Friday, 5 March 2010

horse and rider map: O.S. 1:25,000

Well, a week ago I couldn't get a connection between my digital camera and the computer. I checked the USB lead at both ends, but it didn't connect with the computer. Tonight nothing different, but the usual window appeared with Picasa as an option for downloading with!? I put in the main pentagonal lines which cover this map, and the blue line from Allermuir Hill to Camp Ridge, which includes both Mavisbank earthmound and Newtongrange Church. I'll cover the unfolding geometry on this line with Mavisbank as centre later!

This is the original map which I had pasted onto a board with the surrounding maps, giving me the main area of my work. A closer look will show my working lines, with many highlighted spots. It was whilst gazing at this one dispirited night, back in 1999 and asking despairingly what it was all about that it appeared to my minds eye, it was like in bas relief, the image came out of the flat surface and was so obvious, how come I had never seen it previously. Well, my best guess is, the act of sitting back gave me a detached view, and at a suitable scale, and the frame of mind was probably a contributing factor. Stunned and shocked as I was, on inspection it was astonishing, but not entirely surprising that the features were actual landscape structures, made up of estate boundary walls, with specific points of the feature marked by farms, churches, castles and even housing developments, which in effect follow the lines of the fields upon which they are situated. For example, the horses ears, are delineated by the estate of Woodburn, with the space between them taken up by a school, the playing field/playground left white, with buildings/houses in black.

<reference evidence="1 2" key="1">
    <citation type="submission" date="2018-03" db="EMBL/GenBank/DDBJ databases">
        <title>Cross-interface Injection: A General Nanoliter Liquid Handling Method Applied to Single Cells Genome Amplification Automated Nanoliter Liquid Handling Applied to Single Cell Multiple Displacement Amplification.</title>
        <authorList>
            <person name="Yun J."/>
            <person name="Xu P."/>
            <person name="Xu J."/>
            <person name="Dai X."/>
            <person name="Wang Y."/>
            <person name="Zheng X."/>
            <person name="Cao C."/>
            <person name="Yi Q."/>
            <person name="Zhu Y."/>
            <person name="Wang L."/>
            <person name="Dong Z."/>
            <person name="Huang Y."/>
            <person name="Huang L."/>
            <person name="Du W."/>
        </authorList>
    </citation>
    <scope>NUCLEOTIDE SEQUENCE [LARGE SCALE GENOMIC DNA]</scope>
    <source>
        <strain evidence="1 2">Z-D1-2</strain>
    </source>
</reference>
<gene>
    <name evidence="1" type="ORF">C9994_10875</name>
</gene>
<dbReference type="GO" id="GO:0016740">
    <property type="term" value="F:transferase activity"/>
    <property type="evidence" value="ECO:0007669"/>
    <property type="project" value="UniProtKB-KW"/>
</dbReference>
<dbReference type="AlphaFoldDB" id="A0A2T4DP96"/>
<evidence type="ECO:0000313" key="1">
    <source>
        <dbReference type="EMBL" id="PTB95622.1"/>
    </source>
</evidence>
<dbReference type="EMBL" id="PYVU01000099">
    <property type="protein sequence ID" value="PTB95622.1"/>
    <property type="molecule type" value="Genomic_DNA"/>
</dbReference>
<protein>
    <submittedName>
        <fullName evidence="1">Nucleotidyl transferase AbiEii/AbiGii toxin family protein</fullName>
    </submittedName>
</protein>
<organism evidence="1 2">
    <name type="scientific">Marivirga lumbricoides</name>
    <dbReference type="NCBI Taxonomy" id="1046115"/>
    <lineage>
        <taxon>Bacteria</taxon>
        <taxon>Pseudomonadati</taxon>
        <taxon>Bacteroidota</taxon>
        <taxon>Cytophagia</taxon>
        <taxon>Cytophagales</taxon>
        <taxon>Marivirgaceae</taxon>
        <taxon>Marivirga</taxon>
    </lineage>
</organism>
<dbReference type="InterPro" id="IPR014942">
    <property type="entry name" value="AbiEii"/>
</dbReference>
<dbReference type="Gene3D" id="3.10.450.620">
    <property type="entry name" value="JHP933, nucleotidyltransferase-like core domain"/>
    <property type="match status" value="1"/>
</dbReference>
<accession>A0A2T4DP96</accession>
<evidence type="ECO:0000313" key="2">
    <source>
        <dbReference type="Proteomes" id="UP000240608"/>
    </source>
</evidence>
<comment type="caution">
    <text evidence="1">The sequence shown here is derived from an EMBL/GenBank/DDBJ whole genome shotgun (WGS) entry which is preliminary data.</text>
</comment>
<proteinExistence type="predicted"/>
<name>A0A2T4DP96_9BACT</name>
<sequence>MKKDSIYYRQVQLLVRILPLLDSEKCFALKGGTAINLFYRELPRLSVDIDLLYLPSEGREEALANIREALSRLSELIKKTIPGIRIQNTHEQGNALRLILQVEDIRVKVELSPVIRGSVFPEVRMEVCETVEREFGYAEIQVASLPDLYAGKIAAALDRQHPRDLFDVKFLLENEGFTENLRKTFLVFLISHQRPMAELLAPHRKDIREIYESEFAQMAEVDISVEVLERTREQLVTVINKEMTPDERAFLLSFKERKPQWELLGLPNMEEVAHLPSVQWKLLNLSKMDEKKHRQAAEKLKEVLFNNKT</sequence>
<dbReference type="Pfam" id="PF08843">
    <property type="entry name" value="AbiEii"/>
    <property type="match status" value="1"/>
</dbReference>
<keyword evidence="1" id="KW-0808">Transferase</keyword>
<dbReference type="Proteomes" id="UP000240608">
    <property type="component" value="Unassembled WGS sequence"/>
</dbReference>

I eventually coloured the feature in, mostly green for outline and any woodland incorporated. I also sketchily filled in with yellow highlighter which I think can be seen. The whole looks a bit unnaturally coloured, due to me having put a coat of clear varnish onto it when I first mounted it, to keep it clean. In retrospect that was a mistake, but not major.


Al - Allermuir Hill
Au - Auchendinny
Car - Carberry; Tower and Hill(Queen Mary's Mount, and ancient fort)
CR - Camp Ridge(earthworks)
DHC - Dalkeith House, site of old Castle. The boundary wall forms the helmeted rider's head. Originally Douglas land, then the Buccleughs. One of whom as Earl of Dalkeith was first Grandmaster of Grand Lodge back in the 18th century.
Ea - Easthouses, village where I spent my childhood
G - Galachlaw, centre of pentagonal system.
Gl - Glencorse Old Kirk
L(SH) - The Sun Hotel, at Lothianburn. At horses chin, part of the Newbattle Boundary. The Sun was a Kerr Family symbol.
LD(SF) - Langhill Farm, Dryden Tower, and Shinbanes Field, supposedly where bones are unearthed from the Battle of Roslin. The Researh Centre responsible for Dolly The Sheep is also here. The rider's knee, along with Nivensknowe.
LK - Lasswade Kirk.
KC - Kirkton Cottage, at corner of small inner pentagon.
KG - Kings Gate, near Sherrifhall, part of Dalkeith estate wall, rider's neck.
MC - Melville Castle.
ME - Mavisbank earthmound, at back of Mavisbank House, built by Sir John Clerk of Penicuik.
MoW - The Meeting of the Waters, the riders brow, where the two Esk rivers meet. The area inside the confluence is called Lady's Seat.
NA - Newbattle Abbey, the eye of the Horse. Cistercian Abbey originally, at Reformation became the personal property of the last Abbot, a Kerr, who became Earl of Lothian. Newtongrange village including the Church was part of Lothian Estates. The Sauniere Society hold their Scottish Symposia there, and is now an Adult Residential College, where I spent an academic year back in 1995/6.
NC - Newtongrange Church.
NK - Nivensknowe, where the rider's knee bends.
P - Penicuik, Sir John Clerk's estate is just to the south, but off this map section.
RC - Rosslyn Chapel, at rider's calf, and among other things a corner of the small inner pentagon.
Sh - Shewington, farm on a ridge, a corner of original pentagon.
ST - Shank Tongue. In Shank estate, where John Reid, the gardener who wrote the first book for Scottish Gardener's in 1683, who was insistent that in Scotland, land is measured by the Ell, 37 inches. His employer at Shank was Sir George Mackenzie(known as 'the bluidy', due to his treatment of the Covenanter's).
StMF - St Margaret's Farm, where the rider's elbow bends.
Td - Todhills Farm near Danderhall, a corner of small inner pentagon.
W - Woodburn, the horses ears/mane.

No comments: